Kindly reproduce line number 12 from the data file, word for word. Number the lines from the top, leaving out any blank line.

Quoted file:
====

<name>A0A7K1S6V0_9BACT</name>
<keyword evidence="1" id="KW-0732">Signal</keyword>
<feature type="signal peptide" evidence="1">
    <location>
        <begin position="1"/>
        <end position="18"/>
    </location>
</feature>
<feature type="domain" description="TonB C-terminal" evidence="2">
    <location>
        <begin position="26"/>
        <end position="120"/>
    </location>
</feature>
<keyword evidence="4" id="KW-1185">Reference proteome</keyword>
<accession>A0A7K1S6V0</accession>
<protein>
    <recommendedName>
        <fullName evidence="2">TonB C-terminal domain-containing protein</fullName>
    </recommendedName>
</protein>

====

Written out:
        <end position="120"/>